European Spring?

Saturday 20 October, 3.30pm until 5.00pm, Pit Theatre

Perry Anderson in his book The New Old World argued that the ‘contempt for elementary principles of democracy shown by the elites of the [European] Council and Commission… is reciprocated by the disdain of the masses for the Parliament that supposedly represents them, who ignore it in ever increasing numbers’. Many commentators today share his awareness of a divide between European politicians and their electorates. There has been a long-term trend of disengagement and apathy with respect to the EU: evidenced in a secular decline in electoral turnout. The recent emergence of new social movements – the Indignados, Occupy, the Pirate Party, to name a few – may represent a growing consciousness of the problem as well as a desire to address it. Is there a chance that the people could be about to forge a new European demos?

The huge numbers of unemployed (particularly among the young), the crippling levels of debt, fears of inflation, the spectre of beggar-thy-neighbour protectionism across Europe all cry out for a new politics, for new solutions, to match them. And not much in the way of alternatives has been on offer for years. But do these new movements and parties really represent an alternative? Much of their appeal seems to lie in a rejection of politics itself: maybe best expressed by the German Pirate Party’s demand for a ‘liquid politics’, a technological realisation of politics beyond left and right. This parallels the response of European leaders like Angela Merkel and Manuel Barroso, which has often seemed to lean towards a wish that the messy business of democracy would just go away or, at least, be suspended for a while so the crisis could be cleaned up by the experts.

Might there be something to fears that politics might be taking a new populist turn across Europe? Do populists actually offer a way out of the crisis, or are they lying to the electorate, only gaining votes from those with nothing to lose rather than those with something to gain? And what should we make of the ease in which elected governments have been swept aside in Italy and Greece to name but two? When a Polish foreign minister calls for German leadership to save Europe, should we be relaxed about its economic and political muscle today? When the language of force is back in use in European politics, is it so irresponsible to fear for our futures? What is the reality of European politics today? And what shape might it have tomorrow?

Speakers
Dr Thierry Baudet
teacher, Leiden Law School; former columnist, NRC Handelsblad; author, The Significance of Borders: why representative government and the rule of law require nation states

Brian Denny
convener, No2EU - Yes to Democracy

Matthias Heitmann
freelance journalist; contributor, NovoArgumente; columnist, Schweizer Monat

Karl-Erik Norrman
founder and secretary-general, European Cultural Parliament; former Swedish ambassador; author, The Gala Concert, Verdi/Wagner 200 years

Eszter Salgó
adjunct professor, international relations, American University of Rome

Dr Nikos Sotirakopoulos
lecturer in sociology, University of Loughborough; author, The Rise of Lifestyle Activism: From New Left to Occupy

Michał Sutowski
political scientist and columnist, Krytyka Polityczna, Poland

Chair:
Bruno Waterfield
Brussels correspondent, The Times; co-author, No Means No

Produced by
Angus Kennedy convenor, The Academy; author, Being Cultured: in defence of discrimination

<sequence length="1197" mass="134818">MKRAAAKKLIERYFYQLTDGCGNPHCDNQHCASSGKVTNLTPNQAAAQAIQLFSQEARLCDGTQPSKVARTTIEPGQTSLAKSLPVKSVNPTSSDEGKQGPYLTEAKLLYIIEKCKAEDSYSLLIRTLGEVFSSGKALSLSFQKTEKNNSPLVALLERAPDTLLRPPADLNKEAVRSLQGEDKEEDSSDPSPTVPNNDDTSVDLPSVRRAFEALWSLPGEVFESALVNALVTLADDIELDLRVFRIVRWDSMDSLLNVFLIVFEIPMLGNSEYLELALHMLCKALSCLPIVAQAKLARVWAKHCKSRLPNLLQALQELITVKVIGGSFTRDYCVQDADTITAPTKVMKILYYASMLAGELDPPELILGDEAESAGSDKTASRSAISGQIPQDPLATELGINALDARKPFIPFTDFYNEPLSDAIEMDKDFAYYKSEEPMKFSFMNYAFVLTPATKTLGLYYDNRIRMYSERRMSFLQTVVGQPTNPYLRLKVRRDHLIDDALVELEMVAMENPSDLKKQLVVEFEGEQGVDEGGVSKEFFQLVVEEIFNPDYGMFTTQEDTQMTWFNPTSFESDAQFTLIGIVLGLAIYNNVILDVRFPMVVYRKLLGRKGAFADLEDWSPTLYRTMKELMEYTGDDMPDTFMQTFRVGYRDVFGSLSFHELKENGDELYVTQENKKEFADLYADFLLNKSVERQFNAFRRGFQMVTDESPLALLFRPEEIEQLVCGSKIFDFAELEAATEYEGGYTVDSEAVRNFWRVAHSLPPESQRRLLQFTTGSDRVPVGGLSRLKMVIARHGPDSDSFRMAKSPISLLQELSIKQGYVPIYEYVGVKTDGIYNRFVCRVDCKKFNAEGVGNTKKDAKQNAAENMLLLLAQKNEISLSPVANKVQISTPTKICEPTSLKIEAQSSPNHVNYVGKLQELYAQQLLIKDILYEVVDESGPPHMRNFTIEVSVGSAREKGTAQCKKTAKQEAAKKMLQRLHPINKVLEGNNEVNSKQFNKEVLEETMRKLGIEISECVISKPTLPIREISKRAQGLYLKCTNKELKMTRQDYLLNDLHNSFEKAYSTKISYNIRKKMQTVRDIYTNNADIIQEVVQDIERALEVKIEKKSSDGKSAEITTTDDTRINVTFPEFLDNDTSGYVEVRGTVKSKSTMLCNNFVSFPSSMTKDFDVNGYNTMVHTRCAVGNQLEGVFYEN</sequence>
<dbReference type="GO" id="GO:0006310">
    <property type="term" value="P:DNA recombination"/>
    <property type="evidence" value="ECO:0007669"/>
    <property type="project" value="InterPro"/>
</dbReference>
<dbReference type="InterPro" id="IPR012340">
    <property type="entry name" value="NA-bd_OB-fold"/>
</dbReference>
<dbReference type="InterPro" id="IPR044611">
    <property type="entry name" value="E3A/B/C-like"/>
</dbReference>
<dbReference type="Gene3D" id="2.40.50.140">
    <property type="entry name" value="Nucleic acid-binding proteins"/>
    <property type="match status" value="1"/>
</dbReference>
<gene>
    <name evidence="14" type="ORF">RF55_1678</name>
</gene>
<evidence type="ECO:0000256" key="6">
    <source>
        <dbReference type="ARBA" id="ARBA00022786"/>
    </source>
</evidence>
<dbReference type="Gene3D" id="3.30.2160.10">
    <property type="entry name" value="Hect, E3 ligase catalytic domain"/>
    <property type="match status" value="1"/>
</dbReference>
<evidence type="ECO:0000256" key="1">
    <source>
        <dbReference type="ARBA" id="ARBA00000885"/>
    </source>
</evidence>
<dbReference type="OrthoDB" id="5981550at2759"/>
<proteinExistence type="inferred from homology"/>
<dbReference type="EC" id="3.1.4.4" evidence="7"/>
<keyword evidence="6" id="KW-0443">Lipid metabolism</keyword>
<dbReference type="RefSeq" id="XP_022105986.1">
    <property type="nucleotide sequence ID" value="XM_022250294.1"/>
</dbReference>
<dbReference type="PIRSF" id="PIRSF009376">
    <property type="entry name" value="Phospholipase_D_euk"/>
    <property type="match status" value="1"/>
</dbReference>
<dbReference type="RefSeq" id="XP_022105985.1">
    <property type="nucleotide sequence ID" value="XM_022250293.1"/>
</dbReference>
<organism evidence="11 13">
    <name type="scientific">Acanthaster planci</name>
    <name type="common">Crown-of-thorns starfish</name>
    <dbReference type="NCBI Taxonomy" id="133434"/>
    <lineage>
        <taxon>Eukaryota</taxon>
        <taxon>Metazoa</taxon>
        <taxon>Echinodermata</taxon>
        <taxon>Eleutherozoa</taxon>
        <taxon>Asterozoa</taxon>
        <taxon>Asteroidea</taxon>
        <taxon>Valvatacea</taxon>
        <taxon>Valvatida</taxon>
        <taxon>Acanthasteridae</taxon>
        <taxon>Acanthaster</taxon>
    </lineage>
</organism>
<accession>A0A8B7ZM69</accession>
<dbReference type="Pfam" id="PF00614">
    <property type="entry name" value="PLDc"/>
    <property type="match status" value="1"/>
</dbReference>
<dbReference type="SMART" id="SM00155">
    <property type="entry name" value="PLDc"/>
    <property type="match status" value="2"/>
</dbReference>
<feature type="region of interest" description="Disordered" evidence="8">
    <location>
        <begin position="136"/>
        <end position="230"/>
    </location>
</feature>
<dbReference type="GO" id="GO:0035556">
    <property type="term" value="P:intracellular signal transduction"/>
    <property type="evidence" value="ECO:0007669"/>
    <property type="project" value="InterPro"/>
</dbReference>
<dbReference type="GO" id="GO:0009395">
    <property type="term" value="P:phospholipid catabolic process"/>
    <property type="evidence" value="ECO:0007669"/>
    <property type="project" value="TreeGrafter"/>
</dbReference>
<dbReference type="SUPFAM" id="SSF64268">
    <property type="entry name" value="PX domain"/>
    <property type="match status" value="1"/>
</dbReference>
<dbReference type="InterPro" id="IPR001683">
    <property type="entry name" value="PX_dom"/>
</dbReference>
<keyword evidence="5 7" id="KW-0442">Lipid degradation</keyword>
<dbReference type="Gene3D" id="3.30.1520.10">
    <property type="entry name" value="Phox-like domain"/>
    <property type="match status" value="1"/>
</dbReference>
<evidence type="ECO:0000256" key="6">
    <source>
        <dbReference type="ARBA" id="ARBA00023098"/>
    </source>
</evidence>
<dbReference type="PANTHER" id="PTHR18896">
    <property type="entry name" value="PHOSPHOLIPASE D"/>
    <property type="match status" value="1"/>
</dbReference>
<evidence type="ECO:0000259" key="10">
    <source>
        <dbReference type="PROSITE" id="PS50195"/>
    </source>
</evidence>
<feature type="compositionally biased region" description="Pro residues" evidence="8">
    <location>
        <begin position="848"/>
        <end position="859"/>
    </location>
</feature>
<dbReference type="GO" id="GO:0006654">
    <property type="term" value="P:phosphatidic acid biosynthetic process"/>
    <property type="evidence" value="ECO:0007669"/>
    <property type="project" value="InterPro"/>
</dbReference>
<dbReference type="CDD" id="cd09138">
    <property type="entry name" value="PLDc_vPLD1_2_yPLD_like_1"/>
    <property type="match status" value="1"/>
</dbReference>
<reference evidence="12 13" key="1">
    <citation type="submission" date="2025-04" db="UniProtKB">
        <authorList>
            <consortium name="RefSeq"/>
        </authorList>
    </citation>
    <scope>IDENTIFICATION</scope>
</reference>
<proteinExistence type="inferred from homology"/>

Recommended readings
A scale model of European implosion

The budgetary austerity zealously applied by Madrid has revitalised demands for independence in Barcelona. Engaged in a fiscal and economic power struggle with the central government, Catalonia is threatening to disrupt the social and regional equilibrium that underlies Spanish democracy.

José Manuel Pureza, presseurop, 2 October 2012

The EU is an empire, and empires mean war

We are often told that the EU has brought peace to Europe. However, this view is not shared by historian Thierry Baudet who provocatively argues that a process in which nation states give up their sovereignty inevitably results in conflict. That is why he recommends dissolving the euro and restoring national borders.

Thierry Baudet, presseurop, 9 July 2012

The Significance of Borders

For almost three-quarters of a century, the countries of Western Europe have abandoned national sovereignty as an ideal. Nation states are being dismantled: by supranationalism from above, by multiculturalism from below.

Thierry Baudet, Brill, 1 June 2012

Pirate Party: giving politics a jolly roger

The cyber-rights obsessives are not a ‘fresh wind’ - they just show how much politics is screwed.

Matthias Heitmann, spiked, 15 May 2012

The New Old World

The New Old World looks at the history of the European Union, the core continental countries within it, and the issue of its further expansion into Asia. It opens with a consideration of the origins and outcomes of European integration since the Second World War, and how today's EU has been theorized across a range of contemporary disciplines

Perry Anderson, Verso, 1 August 2011

No politics please, we’re trying to protest!

A Greek student reports on how ideology has been expelled from the anti-government protests in Athens and elsewhere.

Nikos Sotirakopoulos, spiked, 15 June 2011

Jobbik: a party born of humiliation

The recent electoral success of Hungary’s right-wing parties rests on a deep ground swell of powerlessness and frustration.

Eszter Salgó, spiked, 29 April 2010

EU, Euro,

The peoples of Europe are being subjected to a scare campaign, which predicts doom and disaster should the Euro collapse. But, writes Brian Denny, the peoples have in any case never been promised anything but pie in the sky. Here he outlines a new pamphlet on the promises and lies of 'social Europe'.

Brian Denny, Communist Party

Session partners